A 74-year-old man without notable medical history and family history who noticed a visual disturbance 3 years prior had extreme tiredness and sought medical care at a different hospital. After a detailed examination, bitemporal hemianopia and panhypopituitarism without DI were noted. Magnetic resonance imaging (MRI) revealed a dumbbell-shaped tumor (22 × 17 × 11 mm) pushing the optic chiasm upward and unobstructed hydrocephalus [
We performed an extended transsphenoidal surgery. The pituitary gland was thin and located in front of the tumor. The upper part of the tumor showed hemorrhagic changes consistent with apoplexy. The tumor was highly vascularized, unlike pituitary adenoma, and adhered tightly to the ventral part of the optic chiasm. The floor of the third ventricle was torn and the contents had leaked. Rapid diagnosis during surgery was suspicious of PTC, and due to the position of the tumor, we decided to retain the tumor capsule. MRI after surgery showed satisfactory decompression [
After surgery, his visual symptoms improved. He underwent whole-body CT scan screening, which detected small lesions in the lung other than the thyroid mass. His serum thyroglobulin was abnormally high (1540 ng/mL) before surgery and decreased to 36.3 ng/mL after surgery. He then developed meningitis and hyponatremia due to cerebral salt-wasting syndrome, which was medically treated.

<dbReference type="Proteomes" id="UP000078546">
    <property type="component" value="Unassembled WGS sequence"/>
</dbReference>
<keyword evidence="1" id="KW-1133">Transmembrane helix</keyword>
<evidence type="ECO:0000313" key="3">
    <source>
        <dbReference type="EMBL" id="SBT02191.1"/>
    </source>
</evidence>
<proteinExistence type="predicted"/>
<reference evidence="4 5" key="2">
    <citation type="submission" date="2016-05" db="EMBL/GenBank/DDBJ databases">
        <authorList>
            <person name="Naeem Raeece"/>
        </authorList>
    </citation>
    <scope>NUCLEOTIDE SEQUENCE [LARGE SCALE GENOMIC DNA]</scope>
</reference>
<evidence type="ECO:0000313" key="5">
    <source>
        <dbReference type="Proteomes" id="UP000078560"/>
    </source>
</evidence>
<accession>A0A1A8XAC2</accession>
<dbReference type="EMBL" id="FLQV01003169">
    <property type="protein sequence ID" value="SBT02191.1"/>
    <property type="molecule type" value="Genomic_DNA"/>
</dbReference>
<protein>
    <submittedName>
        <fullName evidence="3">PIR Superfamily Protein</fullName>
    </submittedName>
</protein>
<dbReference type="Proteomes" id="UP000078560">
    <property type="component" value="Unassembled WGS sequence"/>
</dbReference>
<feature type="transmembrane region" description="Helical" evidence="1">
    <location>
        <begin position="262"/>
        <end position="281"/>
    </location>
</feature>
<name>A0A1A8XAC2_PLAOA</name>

Histological examination of the resected tumor confirmed PTC. An immunohistochemical test reported positive TTF1 and 25% MIB-1 [
He was transferred to another hospital for further treatment of thyroid cancer. He underwent left-sided thyroidectomy and lymphadenectomy, and near-total resection was achieved. The pathological diagnosis was PTC (31 × 22 mm) that had invaded the surrounding muscle (pEx1, pT3b, and pN1b).
123I-iodoamphetamine single-photon emission computed tomography (IMP-SPECT) was performed for further evaluation of his cognitive dysfunction, which showed decreased signal mainly in the frontal lobe and was suspicious of hypothyroidism, hyponatremia, or other metabolic dysfunction disorders and not typical for hydrocephalus or Alzheimer’s disease.
The patient returned to our hospital with prolonged cognitive dysfunction. The tap test was performed. The CSF opening pressure was 19 cm H2O and he showed mild cognitive improvement the following day. The patient underwent lumboperitoneal (LP) shunt placement. Thereafter, his cognitive function recovered dramatically [
Thyroid cancer is the most common endocrine malignancy; PTC accounts for 80% and is known for its good prognosis. Distant metastasis occurs in about 8% of PTC cases, but pituitary metastasis is extremely rare. Patients exhibit symptoms due to mass effects, such as visual impairment from compression of the optic nerve, ophthalmoplegia of the oculomotor nerve, trochlear nerve, abducens nerve invasion, anterior pituitary insufficiency, and DI.[